I've read most of her books and loved The Little Stranger for its wonderful creepy mystery, and Fingersmith for its complex and stunning plot twists. This one I found a bit too grim and at times a bit sordid - not for the gay sex but for the murder and guilt, and the total lack of joy and hope in the whole thing. Grim. I felt like reading a bout of Enid Blyton after it.

The Green Road by Anne Enright
Wonderful characters, glorious depiction of rural Ireland and quirky turn of phrase as we expect from Anne Enright. I do sometimes read a particular phrase or sentnce of her and think ' now if I wrote that...' But when you're a Booker Prize winner I guess you can get away with anything.

Big Little Lies by Liane Moriarty
What bliss to get involved in a story where every characters is interesting and where every sentence, every reference , every plot set-up is dealt with perfectly by the end.

February 2016
The World Without Us by Mireille Juchau
Acquired this a.s.a.p. but didn't love it as much as I'd hoped, given all its accolades. I couldn't warm to Evangeline, the main protagonist, or anyone else much, though the daughters were beautifully drawn and I cared about them to the end.

The Light on the Water by Olga Lorenzo
The long-awaited 'next book' by a much-loved creative writing lecturer at RMIT. Great air of support and celebration at the Readings book launch and the book didn't disappoint.

Finding Grace by Alyssa Brugman
I picked this one up secondhand, never having heard of the author before but attracted by the blurb on the back. Funny, witty and wise it was. I must seek out some more of her writing though most of it's Y.A. This one came out in 2002.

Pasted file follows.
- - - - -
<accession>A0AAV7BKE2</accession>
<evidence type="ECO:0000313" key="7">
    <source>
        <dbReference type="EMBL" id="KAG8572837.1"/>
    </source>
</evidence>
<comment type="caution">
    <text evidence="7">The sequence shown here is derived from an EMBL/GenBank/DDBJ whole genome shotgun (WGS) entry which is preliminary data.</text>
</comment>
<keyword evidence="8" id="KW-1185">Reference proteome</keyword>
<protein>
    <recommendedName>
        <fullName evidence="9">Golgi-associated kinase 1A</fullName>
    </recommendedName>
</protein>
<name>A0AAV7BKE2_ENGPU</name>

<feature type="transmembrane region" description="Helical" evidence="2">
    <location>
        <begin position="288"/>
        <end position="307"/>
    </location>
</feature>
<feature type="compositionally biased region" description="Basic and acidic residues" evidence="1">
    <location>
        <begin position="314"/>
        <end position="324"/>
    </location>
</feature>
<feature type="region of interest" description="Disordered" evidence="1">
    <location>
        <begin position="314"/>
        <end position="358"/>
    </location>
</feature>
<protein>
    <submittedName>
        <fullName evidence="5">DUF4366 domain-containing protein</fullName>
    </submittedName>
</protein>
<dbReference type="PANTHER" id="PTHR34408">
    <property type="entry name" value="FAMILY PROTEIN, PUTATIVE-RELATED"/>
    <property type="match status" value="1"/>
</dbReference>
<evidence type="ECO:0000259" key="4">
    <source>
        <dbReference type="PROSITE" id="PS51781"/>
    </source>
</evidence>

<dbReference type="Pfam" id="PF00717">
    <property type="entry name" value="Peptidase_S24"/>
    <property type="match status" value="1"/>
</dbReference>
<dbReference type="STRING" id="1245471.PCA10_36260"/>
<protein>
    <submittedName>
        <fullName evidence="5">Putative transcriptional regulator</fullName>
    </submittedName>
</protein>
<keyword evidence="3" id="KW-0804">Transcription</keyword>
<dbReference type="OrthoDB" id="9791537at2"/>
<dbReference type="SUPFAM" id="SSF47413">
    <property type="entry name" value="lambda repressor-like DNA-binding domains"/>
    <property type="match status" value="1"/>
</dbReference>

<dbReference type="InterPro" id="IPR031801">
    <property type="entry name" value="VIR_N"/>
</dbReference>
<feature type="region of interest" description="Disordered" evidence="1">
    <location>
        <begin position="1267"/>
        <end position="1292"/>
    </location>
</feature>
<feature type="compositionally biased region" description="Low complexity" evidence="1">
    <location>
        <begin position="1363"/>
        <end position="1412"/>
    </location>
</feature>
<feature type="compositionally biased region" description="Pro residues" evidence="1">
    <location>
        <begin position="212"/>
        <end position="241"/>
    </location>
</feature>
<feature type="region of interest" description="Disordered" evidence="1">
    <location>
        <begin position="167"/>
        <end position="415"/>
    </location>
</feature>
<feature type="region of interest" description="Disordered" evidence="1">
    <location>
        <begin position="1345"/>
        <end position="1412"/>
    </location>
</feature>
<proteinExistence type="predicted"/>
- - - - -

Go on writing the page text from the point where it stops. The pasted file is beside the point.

Rain Music, by Di Morrisey
I won this in a photogrpahy competition for the Macquarie Dictionary (!) and it's the first Di Morrisey book I've ever read. Might be the last.

20th January, 2016

Madame Bovary by Gustave Flaubert.
Finally, after all these years of wondering what the fuss was about, I got to read it! (See Blog.)

The Storied Life of A.J. Fikery by Gabrielle Zevin.
What a treat this was! You won't find it taxing, and there is an element of the fairytale about it, but to anyone who reads a lot and has a passing acquaintance with books and authors, this tale, set in a small bookshop on a remote island, is for you.

Three Dollars by Elliot Perlman
Another book I should have read years ago but it still appeals today, with the added twist of seeing how right he was about the effects of economic rationalism on people and their relationships. Bitingly funny at times too.

The Queen of the Tamourine by Jane Gardam

See blog.

 

1st December 2015

But the few I remember :-
Bereft by Chris Womersley (how depressing!)

Summer at Mount Hope by Rosalie Ham (didn't like it as much as The Dressmaker)

Matchbox Theatre - Thirty Short Entertainments by Michael Frayn
* If you live with someone who keeps the same waking/sleeping hours as you do, buy this (Readings again) and read them aloud together. Magic!

Testimony by Anita Shrive (clever)

I started a lot of things that I never finished but it was a raggedy old time - end of year, assignments, exams...

When all that was over and to get myself back into bludge mode I re-read The Shellseekers by Rosamund Pilcher. I know, talk about chick lit, but it's a divine presentation of story, characters and place (Cornwell) and if you're looking for a book to curl up with, a dog behind your knees and a rug at the ready, try and find a copy of this. I have three, just in case I foist it upon someone else and they don't return it. I have back-ups.

7th October, 2015